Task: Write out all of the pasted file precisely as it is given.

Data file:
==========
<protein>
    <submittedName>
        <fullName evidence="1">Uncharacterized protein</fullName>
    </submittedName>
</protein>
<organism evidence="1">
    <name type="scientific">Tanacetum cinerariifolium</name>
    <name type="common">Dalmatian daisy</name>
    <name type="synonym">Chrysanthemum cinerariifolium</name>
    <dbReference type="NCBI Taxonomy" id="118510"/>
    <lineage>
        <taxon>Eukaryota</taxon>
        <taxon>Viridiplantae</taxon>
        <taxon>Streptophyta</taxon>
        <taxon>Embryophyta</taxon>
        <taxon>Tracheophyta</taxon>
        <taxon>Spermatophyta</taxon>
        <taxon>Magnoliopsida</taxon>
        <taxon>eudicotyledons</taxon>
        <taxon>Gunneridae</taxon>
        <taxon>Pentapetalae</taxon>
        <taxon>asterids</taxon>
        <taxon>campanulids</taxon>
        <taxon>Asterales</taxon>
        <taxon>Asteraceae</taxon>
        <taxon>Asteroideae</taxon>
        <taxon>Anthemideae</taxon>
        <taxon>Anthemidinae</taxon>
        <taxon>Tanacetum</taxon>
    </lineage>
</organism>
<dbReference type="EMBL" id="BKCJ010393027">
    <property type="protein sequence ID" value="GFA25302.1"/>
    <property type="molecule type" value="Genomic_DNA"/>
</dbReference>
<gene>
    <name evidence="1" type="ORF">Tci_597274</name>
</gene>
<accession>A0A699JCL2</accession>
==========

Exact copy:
<protein>
    <submittedName>
        <fullName evidence="1">Uncharacterized protein</fullName>
    </submittedName>
</protein>
<organism evidence="1">
    <name type="scientific">Tanacetum cinerariifolium</name>
    <name type="common">Dalmatian daisy</name>
    <name type="synonym">Chrysanthemum cinerariifolium</name>
    <dbReference type="NCBI Taxonomy" id="118510"/>
    <lineage>
        <taxon>Eukaryota</taxon>
        <taxon>Viridiplantae</taxon>
        <taxon>Streptophyta</taxon>
        <taxon>Embryophyta</taxon>
        <taxon>Tracheophyta</taxon>
        <taxon>Spermatophyta</taxon>
        <taxon>Magnoliopsida</taxon>
        <taxon>eudicotyledons</taxon>
        <taxon>Gunneridae</taxon>
        <taxon>Pentapetalae</taxon>
        <taxon>asterids</taxon>
        <taxon>campanulids</taxon>
        <taxon>Asterales</taxon>
        <taxon>Asteraceae</taxon>
        <taxon>Asteroideae</taxon>
        <taxon>Anthemideae</taxon>
        <taxon>Anthemidinae</taxon>
        <taxon>Tanacetum</taxon>
    </lineage>
</organism>
<dbReference type="EMBL" id="BKCJ010393027">
    <property type="protein sequence ID" value="GFA25302.1"/>
    <property type="molecule type" value="Genomic_DNA"/>
</dbReference>
<gene>
    <name evidence="1" type="ORF">Tci_597274</name>
</gene>
<accession>A0A699JCL2</accession>